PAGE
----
Erwin Schulhoff: Violin sonatas (Orfeo/FHR)

Virtuosity amidst violence

Artillery Row Lebrecht's Album of the Week


Eighty years after his cruel death in a Nazi camp, the Czech composer Erwin Schulhoff is having something of a revival this month, with an opera staged in Prague and two sonatas coming out on record. Coming of age in the Roaring Twenties, Schulhoff soaked up every fleeting trend — jazz, serialism, ragtime, nightclubs — without losing touch with his core purpose. An embrace of Communism cost him supporters in Prague. When the Germans marched in, it landed him in a camp, where he died of tuberculosis, aged 48.

No compromises — it’s a class act in glorious sound

A sonata for solo violin, written in 1927 and numbered opus 13, is a dose of seriousness against the frivolity of the times, in a form that recalls Johann Sebastian Bach and, ever so faintly, Bela Bartok. It’s a terrific piece of trans-epochal dialogue with a degree of difficulty that requires exceptional virtuosity and concentration. 

The way it is played by the Latvian Baiba Skride puts it way up among my Twenties favourites, somewhere between Wozzeck, Showboat and Jonny Spielt Auf. No compromises here from composer or performer. It’s a class act in glorious sound. Skride fills out the rest of her album with contemporary solo sonatas by Hindemith, Jarnach and Erdmann.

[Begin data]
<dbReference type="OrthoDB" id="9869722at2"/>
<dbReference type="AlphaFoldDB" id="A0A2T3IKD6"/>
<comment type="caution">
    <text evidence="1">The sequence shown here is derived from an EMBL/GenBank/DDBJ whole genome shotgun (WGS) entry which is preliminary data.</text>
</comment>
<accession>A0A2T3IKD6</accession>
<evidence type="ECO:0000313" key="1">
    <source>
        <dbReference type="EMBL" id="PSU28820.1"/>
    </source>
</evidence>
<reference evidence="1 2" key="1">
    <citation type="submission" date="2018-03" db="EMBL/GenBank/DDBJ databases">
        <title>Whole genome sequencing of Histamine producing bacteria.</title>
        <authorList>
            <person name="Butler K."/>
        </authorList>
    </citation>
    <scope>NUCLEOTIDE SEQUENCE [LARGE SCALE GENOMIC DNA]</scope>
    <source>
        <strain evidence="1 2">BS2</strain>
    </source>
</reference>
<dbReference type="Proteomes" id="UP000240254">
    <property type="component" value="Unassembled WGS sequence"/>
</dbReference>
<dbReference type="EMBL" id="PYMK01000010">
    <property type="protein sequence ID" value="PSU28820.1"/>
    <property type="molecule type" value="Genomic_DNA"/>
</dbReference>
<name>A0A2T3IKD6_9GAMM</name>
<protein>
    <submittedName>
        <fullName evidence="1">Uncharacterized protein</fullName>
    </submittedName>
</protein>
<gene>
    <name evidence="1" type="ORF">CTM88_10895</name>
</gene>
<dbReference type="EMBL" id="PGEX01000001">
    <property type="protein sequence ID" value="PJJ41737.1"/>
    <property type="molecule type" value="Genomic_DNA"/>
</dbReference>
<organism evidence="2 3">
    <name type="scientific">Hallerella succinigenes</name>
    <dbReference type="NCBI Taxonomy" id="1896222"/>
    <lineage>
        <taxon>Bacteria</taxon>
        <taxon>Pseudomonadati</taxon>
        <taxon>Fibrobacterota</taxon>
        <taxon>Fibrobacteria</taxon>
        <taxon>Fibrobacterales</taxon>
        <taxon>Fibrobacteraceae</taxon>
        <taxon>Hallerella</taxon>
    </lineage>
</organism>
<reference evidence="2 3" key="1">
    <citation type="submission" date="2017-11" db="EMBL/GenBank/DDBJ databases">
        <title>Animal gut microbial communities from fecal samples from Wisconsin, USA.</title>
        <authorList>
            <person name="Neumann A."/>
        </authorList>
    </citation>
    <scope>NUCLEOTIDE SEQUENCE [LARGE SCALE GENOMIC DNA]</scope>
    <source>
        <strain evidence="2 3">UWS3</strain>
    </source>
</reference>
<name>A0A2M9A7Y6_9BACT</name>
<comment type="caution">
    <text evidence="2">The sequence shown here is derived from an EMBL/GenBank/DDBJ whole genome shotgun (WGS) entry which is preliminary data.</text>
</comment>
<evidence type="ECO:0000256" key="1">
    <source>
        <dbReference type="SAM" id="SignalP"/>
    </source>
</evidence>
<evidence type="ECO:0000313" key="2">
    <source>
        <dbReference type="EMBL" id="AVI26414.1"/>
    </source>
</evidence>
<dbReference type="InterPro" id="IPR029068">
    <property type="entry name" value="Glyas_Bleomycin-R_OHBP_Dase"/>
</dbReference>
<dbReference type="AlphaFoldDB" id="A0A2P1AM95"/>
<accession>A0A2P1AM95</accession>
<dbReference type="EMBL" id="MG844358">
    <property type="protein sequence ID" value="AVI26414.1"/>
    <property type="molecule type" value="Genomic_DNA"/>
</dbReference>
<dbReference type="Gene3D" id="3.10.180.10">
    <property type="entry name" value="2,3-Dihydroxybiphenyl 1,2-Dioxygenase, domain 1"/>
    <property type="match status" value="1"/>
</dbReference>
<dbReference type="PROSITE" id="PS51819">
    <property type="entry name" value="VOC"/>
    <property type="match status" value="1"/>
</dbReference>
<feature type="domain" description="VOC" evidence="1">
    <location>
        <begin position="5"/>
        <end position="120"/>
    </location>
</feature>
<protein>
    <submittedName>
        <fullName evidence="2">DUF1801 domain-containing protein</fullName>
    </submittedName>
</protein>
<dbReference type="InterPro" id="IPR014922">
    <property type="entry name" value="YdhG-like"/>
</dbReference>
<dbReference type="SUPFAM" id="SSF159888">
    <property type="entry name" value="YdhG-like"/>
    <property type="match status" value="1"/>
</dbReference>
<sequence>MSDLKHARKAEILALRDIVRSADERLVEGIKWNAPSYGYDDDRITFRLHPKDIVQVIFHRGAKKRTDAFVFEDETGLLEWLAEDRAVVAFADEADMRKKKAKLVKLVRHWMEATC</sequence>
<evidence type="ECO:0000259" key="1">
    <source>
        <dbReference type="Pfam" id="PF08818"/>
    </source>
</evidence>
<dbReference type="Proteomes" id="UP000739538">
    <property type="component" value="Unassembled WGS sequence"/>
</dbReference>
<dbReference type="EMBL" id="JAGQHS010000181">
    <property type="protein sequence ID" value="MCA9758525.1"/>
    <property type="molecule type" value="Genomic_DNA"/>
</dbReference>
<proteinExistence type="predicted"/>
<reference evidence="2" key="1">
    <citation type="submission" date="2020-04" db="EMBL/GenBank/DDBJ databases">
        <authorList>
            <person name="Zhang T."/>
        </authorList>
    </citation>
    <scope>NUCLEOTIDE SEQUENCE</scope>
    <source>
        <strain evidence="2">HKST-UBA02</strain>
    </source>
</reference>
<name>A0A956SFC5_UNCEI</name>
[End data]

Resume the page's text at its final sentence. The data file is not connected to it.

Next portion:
The Israeli soloist Itamar Zorman plays a violin-piano sonata by Schulhoff from the same year, 1927. It’s breezier and jazzier than the solo sonata, and Zorman sounds a little too keen to give us a good time. He is not helped in his endeavour by a Lithuanian pianist who does not seem to be altogether on the same page. 

But the sonata is well worth hearing, with a slow movement that reaches deep into the emotions and dark into concurrent social undercurrents. Zorman’s imaginative fillers include a 1917 sonata by the Croatian Dora Pejacevic, Heifetz cuts from a suite by Joseph Achron and a moody snooze by William Grant Still. Go for it.

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